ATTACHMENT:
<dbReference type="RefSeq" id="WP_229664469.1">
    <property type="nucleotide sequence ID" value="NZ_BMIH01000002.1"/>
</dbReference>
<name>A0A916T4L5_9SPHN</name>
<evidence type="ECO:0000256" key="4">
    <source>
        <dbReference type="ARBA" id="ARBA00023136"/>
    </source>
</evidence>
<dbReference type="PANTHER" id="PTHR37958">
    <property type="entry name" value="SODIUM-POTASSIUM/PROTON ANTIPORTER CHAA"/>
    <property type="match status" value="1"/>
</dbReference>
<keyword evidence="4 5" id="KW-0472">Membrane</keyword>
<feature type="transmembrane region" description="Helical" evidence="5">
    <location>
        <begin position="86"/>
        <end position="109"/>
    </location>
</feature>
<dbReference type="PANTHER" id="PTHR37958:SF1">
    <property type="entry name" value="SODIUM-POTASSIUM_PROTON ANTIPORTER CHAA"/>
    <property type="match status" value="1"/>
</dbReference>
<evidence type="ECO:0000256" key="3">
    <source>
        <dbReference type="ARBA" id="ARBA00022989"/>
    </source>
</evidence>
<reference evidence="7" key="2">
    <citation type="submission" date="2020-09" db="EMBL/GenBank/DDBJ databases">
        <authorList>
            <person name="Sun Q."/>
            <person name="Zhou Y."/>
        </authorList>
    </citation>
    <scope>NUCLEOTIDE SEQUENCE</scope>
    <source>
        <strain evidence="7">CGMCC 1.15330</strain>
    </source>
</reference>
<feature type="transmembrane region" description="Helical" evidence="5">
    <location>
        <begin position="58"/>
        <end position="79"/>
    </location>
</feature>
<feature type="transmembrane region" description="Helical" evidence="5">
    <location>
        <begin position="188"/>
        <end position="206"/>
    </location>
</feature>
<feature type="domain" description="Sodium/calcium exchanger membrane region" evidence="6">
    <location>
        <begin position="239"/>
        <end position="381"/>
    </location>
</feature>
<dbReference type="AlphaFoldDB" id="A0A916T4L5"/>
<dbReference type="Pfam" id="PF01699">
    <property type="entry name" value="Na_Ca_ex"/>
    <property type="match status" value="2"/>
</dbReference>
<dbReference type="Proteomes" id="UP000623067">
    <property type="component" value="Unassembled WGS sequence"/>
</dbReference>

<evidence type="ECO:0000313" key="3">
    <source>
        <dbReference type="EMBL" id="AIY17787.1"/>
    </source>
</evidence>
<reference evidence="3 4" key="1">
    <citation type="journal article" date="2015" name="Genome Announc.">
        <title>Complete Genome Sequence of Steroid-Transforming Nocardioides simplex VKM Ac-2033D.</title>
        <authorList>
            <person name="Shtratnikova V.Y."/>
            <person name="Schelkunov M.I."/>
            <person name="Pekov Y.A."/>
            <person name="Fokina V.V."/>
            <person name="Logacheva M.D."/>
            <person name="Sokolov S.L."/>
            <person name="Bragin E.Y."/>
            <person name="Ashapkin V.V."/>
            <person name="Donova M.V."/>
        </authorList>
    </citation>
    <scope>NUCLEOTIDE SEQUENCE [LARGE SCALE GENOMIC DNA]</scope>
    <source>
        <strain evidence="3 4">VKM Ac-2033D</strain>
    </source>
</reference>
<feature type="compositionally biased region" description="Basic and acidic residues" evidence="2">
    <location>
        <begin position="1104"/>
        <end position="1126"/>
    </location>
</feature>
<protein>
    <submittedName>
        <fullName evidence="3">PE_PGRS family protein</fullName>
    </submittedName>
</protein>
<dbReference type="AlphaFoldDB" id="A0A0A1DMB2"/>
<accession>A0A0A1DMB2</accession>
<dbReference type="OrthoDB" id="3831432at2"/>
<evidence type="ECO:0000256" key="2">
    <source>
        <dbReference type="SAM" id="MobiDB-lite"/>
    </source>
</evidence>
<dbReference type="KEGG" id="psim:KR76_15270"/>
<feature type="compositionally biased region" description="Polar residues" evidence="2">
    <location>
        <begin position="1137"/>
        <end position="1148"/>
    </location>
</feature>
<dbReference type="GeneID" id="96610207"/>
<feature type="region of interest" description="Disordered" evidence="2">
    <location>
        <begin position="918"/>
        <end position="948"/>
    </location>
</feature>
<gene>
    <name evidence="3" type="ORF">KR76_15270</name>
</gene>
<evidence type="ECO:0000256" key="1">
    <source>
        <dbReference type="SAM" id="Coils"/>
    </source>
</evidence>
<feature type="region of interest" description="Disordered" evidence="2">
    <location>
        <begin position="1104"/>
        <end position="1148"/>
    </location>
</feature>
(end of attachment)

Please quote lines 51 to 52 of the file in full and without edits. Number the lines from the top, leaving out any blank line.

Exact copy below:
        <end position="206"/>
    </location>